LLM Rankings vs Law School Rankings
At one point or the other, every Master of Laws applicant is bound to look for them – LLM rankings. Naturally, before applying to or enrolling in an LL.M. program, applicants want to find out which LL.M. programs are regarded as the best. Surprisingly, however, there are currently few LL.M. rankings. While some attempts have been made to rank LL.M. programs, these are not widely recognized or well-known (although among the more useful resources in this regard is an academic study and ranking on where best to pursue an LL.M. degree in tax law, while another recent LL.M. ranking has been compiled by the National Law Journal).
Well-known law school rankings are compiled with the basic law degree in mind, for example the J.D. in the United States or the LL.B. in the UK. However, these rankings do not include LL.M. programs or other graduate programs such as the S.J.D.
Perhaps the most well-known and influential ranking is the U.S. News Best Law School ranking, an annual compilation of what U.S. News & World Report, a Washington, D.C. based news magazine, considers to be the leading U.S. law schools. While it is no doubt controversial, the U.S. News ranking remains the most important ranking of its kind for U.S. law schools.
In order to derive at its results, the ranking considers a weighted average of 12 measures of quality, including a peer assessment score, assessment score by lawyers and judges, LSAT scores and GPA, employment rates for graduates, and various law school resources. In addition, U.S. News provides a ranking of law school specialties, such as tax law, environmental law, international law, or intellectual property law.
Another prominent ranking of U.S. law schools is authored by the Princeton Review. Its methodology differs from U.S. News as the Princeton Review ranking relies either partly or entirely on law school student opinions. Student opinions are sought on factors such as academic experience, professor interest and accessibility, and career rating. In addition, law school admissions selectivity is measured. Yet, the Princeton Review ranking does not rank law schools in terms of overall quality. Rather, by using targeted student questions, the ranking strives to identify certain attributes – such as quality of life, best career prospects, best professors, etc. – at which specific law schools excel.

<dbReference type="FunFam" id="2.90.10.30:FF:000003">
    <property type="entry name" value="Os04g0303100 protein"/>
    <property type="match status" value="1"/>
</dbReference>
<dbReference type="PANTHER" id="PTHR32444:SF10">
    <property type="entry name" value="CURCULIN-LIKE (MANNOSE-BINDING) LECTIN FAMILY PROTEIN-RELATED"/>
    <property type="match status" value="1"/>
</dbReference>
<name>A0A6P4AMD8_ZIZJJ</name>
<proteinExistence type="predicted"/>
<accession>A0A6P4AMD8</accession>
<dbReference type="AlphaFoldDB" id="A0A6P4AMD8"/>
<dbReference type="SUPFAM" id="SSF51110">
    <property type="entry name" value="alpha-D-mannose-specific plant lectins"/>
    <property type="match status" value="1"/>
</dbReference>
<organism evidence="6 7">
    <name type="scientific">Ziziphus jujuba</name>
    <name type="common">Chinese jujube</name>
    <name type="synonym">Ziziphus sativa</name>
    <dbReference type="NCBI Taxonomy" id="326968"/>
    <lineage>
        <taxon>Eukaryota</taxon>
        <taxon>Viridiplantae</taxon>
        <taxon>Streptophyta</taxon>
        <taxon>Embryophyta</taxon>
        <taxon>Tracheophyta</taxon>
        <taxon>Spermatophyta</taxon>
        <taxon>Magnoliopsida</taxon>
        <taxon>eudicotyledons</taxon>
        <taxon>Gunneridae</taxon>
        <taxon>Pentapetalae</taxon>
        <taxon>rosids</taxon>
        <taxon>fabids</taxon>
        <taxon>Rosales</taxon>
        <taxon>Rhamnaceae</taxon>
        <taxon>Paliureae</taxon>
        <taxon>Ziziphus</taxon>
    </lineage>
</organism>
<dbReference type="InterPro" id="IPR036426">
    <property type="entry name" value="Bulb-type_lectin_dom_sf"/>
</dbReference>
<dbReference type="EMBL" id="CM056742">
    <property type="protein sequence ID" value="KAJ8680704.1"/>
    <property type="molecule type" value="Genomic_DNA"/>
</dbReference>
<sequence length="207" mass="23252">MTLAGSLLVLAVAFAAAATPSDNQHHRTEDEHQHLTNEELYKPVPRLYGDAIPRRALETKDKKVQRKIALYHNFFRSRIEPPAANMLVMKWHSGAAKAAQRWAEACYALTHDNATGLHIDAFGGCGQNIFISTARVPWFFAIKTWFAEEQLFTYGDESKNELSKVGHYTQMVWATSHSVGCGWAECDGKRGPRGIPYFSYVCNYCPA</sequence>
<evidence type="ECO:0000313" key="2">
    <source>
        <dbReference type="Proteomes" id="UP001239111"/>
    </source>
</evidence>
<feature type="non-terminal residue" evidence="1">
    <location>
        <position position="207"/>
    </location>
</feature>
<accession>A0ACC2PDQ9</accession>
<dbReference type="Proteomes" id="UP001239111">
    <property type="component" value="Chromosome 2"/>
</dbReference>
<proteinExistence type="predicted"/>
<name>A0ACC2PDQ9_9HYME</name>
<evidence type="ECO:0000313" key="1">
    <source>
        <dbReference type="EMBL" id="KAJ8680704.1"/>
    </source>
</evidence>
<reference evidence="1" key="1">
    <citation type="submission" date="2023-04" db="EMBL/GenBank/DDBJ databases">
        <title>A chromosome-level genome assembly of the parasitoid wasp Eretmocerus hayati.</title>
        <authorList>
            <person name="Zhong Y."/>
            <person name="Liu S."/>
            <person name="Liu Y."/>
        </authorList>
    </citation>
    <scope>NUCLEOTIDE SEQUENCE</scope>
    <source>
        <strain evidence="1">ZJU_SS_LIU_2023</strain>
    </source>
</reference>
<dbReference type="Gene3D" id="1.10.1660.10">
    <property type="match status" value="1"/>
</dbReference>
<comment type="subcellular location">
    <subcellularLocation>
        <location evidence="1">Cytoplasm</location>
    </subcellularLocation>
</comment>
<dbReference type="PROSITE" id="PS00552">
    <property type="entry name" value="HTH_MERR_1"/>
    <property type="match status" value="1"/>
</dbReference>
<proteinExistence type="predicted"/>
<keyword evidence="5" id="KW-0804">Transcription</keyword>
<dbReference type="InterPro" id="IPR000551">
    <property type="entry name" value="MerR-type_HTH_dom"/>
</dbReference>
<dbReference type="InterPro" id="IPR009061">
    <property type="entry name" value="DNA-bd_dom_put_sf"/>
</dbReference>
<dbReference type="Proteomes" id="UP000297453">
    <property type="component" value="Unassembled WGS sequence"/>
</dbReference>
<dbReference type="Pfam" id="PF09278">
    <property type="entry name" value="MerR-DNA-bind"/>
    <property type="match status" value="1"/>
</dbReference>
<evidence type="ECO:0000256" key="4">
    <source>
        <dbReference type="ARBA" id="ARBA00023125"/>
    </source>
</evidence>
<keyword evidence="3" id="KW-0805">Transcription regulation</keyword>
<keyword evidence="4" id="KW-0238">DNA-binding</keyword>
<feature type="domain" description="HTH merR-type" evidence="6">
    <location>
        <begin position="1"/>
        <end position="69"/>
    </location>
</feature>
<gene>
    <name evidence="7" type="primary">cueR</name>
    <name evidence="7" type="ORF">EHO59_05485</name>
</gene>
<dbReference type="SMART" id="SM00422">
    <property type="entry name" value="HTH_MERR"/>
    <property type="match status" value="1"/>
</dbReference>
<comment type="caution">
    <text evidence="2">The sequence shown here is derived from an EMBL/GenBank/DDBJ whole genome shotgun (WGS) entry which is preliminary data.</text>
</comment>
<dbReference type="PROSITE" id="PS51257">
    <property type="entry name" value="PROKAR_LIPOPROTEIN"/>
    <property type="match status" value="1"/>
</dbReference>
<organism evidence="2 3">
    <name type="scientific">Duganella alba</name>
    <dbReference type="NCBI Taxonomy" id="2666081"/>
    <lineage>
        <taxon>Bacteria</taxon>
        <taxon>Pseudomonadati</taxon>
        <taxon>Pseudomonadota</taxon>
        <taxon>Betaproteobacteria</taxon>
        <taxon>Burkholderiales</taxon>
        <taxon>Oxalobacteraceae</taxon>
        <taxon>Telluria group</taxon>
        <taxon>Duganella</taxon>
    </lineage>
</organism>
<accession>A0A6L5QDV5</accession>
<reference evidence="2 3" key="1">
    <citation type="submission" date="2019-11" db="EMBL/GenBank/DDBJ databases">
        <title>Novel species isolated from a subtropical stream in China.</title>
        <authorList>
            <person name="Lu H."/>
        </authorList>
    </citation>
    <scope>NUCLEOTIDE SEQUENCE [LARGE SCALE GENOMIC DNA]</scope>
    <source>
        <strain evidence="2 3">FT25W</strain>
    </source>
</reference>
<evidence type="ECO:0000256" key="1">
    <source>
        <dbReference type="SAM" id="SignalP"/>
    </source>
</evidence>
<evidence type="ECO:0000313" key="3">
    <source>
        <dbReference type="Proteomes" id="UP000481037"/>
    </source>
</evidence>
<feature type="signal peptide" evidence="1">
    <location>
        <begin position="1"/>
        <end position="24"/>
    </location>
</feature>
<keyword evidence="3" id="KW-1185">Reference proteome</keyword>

Additional U.S. law school rankings include the National Law Journal’s “Go-To Schools”, Vault’s law school ranking, and Chicago law professor Brian Leiter’s law school rankings. In Canada, Maclean’s magazine is one of the few sources to rank Canadian law schools while in the U.K., some of the most trusted sources for university and law school rankings are the Guardian University Guide, the Complete University Guide, and the Times Good University Guide.
The Value of Rankings
Since these rankings are not actually LL.M. rankings and do not specifically address LL.M. programs, what is their value for LL.M. applicants? Are they of any use at all? In short, yes. General law school rankings can be very helpful resources for assessing a Master of Laws program. They can serve as starting points for a rough approximation of an LL.M. program’s standing and its reputation among the legal community, including future employers. Often, there will be at least a rough consensus among different rankings as to which schools constitute the leading law schools in a country.
Not surprisingly, the better a school’s J.D. or LL.B. program, the better its LL.M. program tends to be. This is certainly true for LL.M. programs where students attend the same classes and seminars as their J.D. or LL.B. counterparts. On the other hand, general rankings are less authoritative for applicants looking to attend a specialty LL.M. program, such as an LL.M. in business law, in entertainment law, tax law, or in niche areas like energy or animal law. Schools that are not ranked highly in U.S. News and other rankings might still offer excellent specialty LL.M. programs. However, in order for a quality specialty program to translate into future employment and opportunities, applicants should make sure that the program’s attributes are in fact known in the wider community.
As a rule of thumb, be mindful of LL.M. rankings and law school rankings that differ widely from recognized sources such as U.S. News. No matter what methodology is used, there is simply no denying that Ivy League and other top law schools such as Yale, Stanford, Harvard, Columbia, Chicago, NYU, Oxford, LSE, or Cambridge offer high-value LL.M. programs. On the other hand, be also careful when relying on rankings that list law schools (or LL.M. programs) at the top that are usually regarded as weaker schools.
The Bottom Line
Rankings are important. Yet, applicants should also keep in mind that rankings have to be taken with a grain of salt. Ultimately, when it comes to choosing an LL.M. program, subjective personal factors tend to be determinative. In addition to a law school’s ranking and subject matter preferences, applicants will consider a law school’s geographical location, the cost of living and job prospects in that place, tuition fees, the size of LL.M. classes, personal connections to a location or school, and recommendations from former LL.M. candidates. No LL.M. ranking can help you make these determinations.